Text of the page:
No. The two are related but distinct, and in fact necessarily compatible. The first deals with a right of individuals to be free from coercion in their beliefs in their earthly life. The second deals with salvation. Because belief in the Catholic faith points the path to salvation, they are related, but do not confuse freedom of religion with equality of religion. Saying that someone has an earthly right to profess another religion is quite plainly not the same as saying they can attain salvation through that religion.

    Individuals do have a right to reject truth. Even the angels had the same right. That is free will. Doing so leads to “nulla salus” – there is no contradiction there, hence why Vatican II included a warning quote from Our Lord, “He who believes and is baptized will be saved. He who does not believe will be condemned” (Mark 16:16; Dignitatis Humanae 11)

    I say compatibility of these principles is necessary because the opposite is clearly not true: Coercion of beliefs is a contradiction in terms. What actually results instead is coercion of profession, which is arguably dangerous to the soul of the person who lies in their profession, because it hides the need to evangelize to them, even if by some miracle it didn’t foster outright resentment of the Truth.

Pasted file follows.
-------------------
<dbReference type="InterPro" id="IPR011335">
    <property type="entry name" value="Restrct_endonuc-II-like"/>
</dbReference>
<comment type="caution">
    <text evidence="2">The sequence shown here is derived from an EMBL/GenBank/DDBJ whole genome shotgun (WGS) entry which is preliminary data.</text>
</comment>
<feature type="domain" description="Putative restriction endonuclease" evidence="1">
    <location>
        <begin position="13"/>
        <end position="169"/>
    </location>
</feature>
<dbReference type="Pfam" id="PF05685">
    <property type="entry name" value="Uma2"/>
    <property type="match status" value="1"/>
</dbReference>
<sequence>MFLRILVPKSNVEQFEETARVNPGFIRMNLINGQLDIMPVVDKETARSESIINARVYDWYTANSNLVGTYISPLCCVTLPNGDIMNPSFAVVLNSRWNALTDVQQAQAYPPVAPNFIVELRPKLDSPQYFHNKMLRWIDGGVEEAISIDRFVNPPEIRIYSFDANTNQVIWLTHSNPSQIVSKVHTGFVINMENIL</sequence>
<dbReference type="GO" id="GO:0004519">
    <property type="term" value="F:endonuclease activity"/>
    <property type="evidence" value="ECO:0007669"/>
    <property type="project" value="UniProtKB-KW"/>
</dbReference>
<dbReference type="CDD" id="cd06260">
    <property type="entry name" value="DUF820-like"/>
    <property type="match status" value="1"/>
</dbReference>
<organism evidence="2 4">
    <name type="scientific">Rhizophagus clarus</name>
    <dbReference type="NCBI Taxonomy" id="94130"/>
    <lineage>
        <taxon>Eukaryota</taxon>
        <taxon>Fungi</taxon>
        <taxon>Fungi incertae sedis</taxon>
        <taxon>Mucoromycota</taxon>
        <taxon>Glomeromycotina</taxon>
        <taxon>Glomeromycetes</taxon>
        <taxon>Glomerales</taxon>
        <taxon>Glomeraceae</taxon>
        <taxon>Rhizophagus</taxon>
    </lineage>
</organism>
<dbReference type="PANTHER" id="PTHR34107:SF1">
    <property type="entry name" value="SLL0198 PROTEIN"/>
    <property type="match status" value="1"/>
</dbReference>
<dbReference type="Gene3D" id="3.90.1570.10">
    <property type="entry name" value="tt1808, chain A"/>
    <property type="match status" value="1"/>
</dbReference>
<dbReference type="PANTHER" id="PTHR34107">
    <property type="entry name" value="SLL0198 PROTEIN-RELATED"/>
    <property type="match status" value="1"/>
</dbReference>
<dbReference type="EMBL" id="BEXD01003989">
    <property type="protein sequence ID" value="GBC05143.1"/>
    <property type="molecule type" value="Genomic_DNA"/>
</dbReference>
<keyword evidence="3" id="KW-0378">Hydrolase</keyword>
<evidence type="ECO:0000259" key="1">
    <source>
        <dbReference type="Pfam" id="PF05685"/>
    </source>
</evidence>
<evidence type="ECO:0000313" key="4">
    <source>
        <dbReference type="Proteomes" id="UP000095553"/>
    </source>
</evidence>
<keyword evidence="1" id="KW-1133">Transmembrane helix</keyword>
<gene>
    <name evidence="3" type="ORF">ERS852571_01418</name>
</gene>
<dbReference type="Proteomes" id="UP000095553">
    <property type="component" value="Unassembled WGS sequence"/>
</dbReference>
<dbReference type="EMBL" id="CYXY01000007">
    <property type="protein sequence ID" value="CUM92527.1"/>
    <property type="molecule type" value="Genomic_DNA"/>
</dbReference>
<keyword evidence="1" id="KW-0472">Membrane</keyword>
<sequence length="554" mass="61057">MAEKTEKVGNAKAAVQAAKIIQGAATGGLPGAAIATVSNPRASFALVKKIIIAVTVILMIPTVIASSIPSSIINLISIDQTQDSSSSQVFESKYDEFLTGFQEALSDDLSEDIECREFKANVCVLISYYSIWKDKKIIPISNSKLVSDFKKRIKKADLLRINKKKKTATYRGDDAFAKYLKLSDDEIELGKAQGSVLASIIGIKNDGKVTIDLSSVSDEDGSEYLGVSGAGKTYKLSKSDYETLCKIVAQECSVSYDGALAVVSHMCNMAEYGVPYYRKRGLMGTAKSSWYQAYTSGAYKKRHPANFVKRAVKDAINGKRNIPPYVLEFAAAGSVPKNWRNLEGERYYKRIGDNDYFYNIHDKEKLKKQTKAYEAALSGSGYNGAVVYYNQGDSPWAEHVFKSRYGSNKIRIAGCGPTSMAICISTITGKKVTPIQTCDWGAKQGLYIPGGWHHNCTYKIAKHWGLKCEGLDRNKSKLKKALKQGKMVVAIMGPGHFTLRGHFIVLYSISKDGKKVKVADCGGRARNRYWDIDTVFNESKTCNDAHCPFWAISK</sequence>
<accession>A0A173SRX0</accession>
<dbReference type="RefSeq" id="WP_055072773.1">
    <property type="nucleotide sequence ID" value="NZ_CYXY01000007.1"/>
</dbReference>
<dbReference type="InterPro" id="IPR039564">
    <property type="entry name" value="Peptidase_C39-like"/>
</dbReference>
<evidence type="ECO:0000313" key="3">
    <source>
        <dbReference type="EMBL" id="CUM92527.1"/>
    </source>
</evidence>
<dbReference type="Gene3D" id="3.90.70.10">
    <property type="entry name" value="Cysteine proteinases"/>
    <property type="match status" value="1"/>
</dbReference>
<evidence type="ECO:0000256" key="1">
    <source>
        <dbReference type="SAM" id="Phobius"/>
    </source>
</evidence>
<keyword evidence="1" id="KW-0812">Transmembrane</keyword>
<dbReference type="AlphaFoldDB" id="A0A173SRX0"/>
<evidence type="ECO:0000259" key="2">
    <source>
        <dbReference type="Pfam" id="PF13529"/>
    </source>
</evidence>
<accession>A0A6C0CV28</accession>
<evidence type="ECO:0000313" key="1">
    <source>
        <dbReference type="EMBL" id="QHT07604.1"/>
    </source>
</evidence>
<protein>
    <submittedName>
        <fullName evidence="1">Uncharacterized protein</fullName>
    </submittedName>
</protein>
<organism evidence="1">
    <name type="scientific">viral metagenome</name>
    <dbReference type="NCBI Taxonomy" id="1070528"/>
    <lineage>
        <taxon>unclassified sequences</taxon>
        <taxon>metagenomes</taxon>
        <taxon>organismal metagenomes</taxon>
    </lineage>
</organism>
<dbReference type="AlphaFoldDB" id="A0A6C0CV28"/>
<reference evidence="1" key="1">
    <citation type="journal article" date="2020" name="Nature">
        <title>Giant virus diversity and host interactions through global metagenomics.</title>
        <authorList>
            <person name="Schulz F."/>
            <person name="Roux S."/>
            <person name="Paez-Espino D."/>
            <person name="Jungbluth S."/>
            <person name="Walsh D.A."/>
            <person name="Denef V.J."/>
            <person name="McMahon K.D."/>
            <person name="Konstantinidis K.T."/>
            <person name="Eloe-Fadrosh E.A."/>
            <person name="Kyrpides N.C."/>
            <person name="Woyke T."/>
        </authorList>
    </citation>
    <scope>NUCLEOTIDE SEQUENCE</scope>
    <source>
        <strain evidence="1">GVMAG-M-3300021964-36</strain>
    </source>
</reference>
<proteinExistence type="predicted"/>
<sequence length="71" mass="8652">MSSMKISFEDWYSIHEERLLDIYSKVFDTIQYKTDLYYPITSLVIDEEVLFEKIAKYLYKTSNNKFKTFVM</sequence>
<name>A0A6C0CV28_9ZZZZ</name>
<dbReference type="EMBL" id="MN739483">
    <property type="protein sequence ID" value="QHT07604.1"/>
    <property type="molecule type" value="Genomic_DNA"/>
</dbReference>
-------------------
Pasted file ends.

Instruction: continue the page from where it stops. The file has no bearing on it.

58. Papabile says:

    Jhayes:

    You cite the Catechism on Extra ecclesiam…. the point I made above was that when Cardinal Ratzinger reconciled about half of the Northeastern Feenyites, he did so specifically allowing them to dissent from the Catechism’s interpretation. He held it to be within the historical realm of Catholic belief and reconciled them anyway.

  59. Ben Kenobi says:

    “Ever since reading that letter, I have had an extremely hard time understanding why this logic could not also apply to the SSPX.”

    SSPX has never recognized the authority of the current pope, or any popes since Vat II, whereas Feeneyites do and did. Also, presumable, Feeneyites were ordained by actual bishops.

  60. Mike says:

    If the SSPX were to cave on the integrity of worship and the problematic documents of the Council, as the Vatican insists, it might get regularized but would lose its raison d’être. Thus I don’t see anything like a reconciliation in the foreseeable future.

  61. robtbrown says:

    iamlucky13,

    It is helpful that nothing written before Joseph Ratzinger was pope be attributed to BXVI.